• Jarvonia becomes Jarvonië
    • Wallisia becomes Wallisië
    • Wrentmark becomes Frentmark
  • If a real person or a person from other media is referenced, do not change their names. Some examples:
    • Flora Floursifter
  • Non-English names should not be translated. They can however be transliterated into the target language's script. Some examples:
    • Runa Norrberga
    • Rid Raddak
    • Ewerethien

Text style

  • Stick to the same capitalization style as the original text if this makes sense in the target language. Following the target language's rules should always take priority.
  • Try to keep the translation to a similar length as the original text, or shorter. This makes sure all text is displayed correctly.
  • Try to stick to simple and conventional language and avoid difficult or long words. We favor using more words instead of such words, if possible (see previous point). Nobody should be looking up words to see what they mean.
  • Avoid using multiple different translations for the same word to prevent confusion.


We want players that are visually impaired to be able to enjoy the game just as much as anyone else. They might be using screen readers to have their device read out loud what's on the screen and/or they might have trouble seeing images. To increase immersion, not just for them but for everyone, try to use descriptive language where applicable. This is especially important when translating anything that directly relates to an image, such as:

  • Item descriptions
  • Location descriptions
  • NPC descriptions
  • Character customization

The translation community

While looking through translations, remember that you can comment on the original text or already made translations you think could be improved! If you have any questions, or just want to have a second opinion when you're not sure about something, feel free to reach out to the community on Discord in the #localization channel. If it is language specific, you can ask in the specific thread of the target language.

Tolgee Instructions


Navigation through Tolgee is done by using the main menu to the left of the page. Translations can be made on the aptly named "Translations" page, which is the third option from the top. In the dropdown selection at the top right, make sure both English and the target language are selected. You can optionally enable any other language you are interested in and could take inspiration from.


To start translating, it is advised to only display entries that still need work done. This can be done by clicking the filter dropdown and enabling one of the filter options:

Missing translation These entries are not translated yet
Outdated translation These entries were translated, but the original text has been edited causing the translation to be currently incorrect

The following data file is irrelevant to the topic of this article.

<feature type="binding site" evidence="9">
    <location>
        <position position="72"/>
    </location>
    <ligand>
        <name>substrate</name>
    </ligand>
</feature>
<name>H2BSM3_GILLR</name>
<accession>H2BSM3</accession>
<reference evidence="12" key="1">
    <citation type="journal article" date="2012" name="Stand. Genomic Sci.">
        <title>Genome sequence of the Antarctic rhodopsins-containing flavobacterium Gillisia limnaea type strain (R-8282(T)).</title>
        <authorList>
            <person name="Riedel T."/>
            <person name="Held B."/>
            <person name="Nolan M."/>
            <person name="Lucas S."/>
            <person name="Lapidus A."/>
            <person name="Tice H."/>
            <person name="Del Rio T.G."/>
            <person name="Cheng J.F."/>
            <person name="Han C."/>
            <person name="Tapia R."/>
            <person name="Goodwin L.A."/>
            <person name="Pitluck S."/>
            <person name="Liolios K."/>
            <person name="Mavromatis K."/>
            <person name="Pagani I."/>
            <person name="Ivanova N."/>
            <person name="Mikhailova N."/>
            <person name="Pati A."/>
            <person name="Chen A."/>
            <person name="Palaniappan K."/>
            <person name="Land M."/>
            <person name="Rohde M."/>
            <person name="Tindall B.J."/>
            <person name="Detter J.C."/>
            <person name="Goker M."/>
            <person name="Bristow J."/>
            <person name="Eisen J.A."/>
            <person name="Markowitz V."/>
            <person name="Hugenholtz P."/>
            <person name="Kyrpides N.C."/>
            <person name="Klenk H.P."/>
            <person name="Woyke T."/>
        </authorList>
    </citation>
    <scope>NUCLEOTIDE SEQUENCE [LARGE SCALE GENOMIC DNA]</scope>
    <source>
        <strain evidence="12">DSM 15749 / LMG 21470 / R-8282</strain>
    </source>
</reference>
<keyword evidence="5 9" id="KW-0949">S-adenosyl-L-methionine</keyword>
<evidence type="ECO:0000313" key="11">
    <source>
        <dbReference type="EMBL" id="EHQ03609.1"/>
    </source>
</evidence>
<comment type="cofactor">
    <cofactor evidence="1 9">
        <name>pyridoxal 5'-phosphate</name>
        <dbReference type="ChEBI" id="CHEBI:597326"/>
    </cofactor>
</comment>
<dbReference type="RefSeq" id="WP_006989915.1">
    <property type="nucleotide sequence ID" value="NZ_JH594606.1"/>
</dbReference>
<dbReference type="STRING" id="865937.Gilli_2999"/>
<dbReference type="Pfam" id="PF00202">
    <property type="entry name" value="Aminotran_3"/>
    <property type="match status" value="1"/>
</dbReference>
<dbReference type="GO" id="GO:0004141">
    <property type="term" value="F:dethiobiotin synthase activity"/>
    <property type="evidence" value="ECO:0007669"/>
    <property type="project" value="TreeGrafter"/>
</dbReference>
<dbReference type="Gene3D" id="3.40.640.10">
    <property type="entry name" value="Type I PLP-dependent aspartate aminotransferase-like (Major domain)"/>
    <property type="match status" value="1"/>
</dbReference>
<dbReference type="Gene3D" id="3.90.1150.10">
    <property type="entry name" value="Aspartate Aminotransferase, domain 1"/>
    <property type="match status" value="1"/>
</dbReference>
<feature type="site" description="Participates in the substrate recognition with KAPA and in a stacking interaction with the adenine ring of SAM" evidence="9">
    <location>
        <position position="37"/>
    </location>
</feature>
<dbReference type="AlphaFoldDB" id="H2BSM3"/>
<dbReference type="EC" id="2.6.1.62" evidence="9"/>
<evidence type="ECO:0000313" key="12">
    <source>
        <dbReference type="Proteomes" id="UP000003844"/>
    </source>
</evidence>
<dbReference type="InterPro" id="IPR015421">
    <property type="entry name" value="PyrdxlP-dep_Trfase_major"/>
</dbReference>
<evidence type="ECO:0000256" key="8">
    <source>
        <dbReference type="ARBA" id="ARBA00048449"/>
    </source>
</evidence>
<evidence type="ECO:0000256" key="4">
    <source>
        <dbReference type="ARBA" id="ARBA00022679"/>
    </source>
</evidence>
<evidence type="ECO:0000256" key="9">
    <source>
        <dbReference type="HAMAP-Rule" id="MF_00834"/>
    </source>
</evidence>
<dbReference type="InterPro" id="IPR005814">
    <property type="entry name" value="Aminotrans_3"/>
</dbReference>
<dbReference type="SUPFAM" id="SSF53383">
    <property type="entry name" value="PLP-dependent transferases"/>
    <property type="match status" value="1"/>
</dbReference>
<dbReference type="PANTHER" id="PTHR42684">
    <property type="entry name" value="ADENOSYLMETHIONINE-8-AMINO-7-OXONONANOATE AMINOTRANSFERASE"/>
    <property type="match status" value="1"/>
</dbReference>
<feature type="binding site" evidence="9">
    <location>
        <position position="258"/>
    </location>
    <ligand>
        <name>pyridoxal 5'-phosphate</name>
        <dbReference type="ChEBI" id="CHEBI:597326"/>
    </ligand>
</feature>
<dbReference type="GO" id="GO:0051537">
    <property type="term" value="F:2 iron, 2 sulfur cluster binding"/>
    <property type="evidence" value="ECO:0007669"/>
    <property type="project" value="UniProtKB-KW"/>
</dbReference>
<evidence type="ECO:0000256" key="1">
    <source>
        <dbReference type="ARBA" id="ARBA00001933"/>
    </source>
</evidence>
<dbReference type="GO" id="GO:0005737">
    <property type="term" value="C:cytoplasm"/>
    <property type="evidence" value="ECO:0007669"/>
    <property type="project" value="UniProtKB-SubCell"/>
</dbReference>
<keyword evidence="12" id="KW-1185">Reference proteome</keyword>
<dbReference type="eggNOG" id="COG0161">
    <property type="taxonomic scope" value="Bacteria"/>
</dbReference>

Target language > Translated These entries are translated, but require reviewing

To add, edit, or review a translation, click on the area that has the target language, below the original text. You can see this area highlighted in the following image.

Clicking this area will open a new pane. In the left half of this pane, you can see the current translation if there is one. In the right half, there are three tabs you can switch between.

Edit tab

The edit tab is opened by default. This is where the translation can be entered or edited. It has a cancel button and a save button. Both will close the edit pane, but only pressing the save button will save your edit. Clicking the icon next to those buttons marks the translation as reviewed. This should always be done by someone else to signify that the translation is correct, the person who made the edit should never do this themselves.

On this tab there will also be two tools that can aid you in your translation efforts.

Translation memory

This shows translations of entries that are similar to the entry you are currently editing. The percentage shown will indicate how similar it is to this entry. If it is 100%, it means that the original text of both entries are completely the same. However, this does not mean that the translation should also be the same. You can check the key name of the entry to get an understanding of the context the text is used in. More information about the structure of this key can be found here.

Machine translation

There will also be a suggested translation, provided by either Amazon Translate, DeepL, or Google Translate. Take some caution when using this, though. These suggestions are not always reliable as they lack context and consistency. We recommend first thinking of a translation yourself without looking at the suggestion, and then using it to potentially correct and/or improve your translation.

Image of the edit tab
The edit tab

Comments tab

On this tab, users can read and place comments for this specific entry. It can be used to further elaborate on choices made for this translation or to add some feedback. Comments can be resolved by hovering over one and clicking the check icon that appears. This should only be done by the person who has placed the comment, to signify that the feedback has been addressed correctly or is no longer applicable.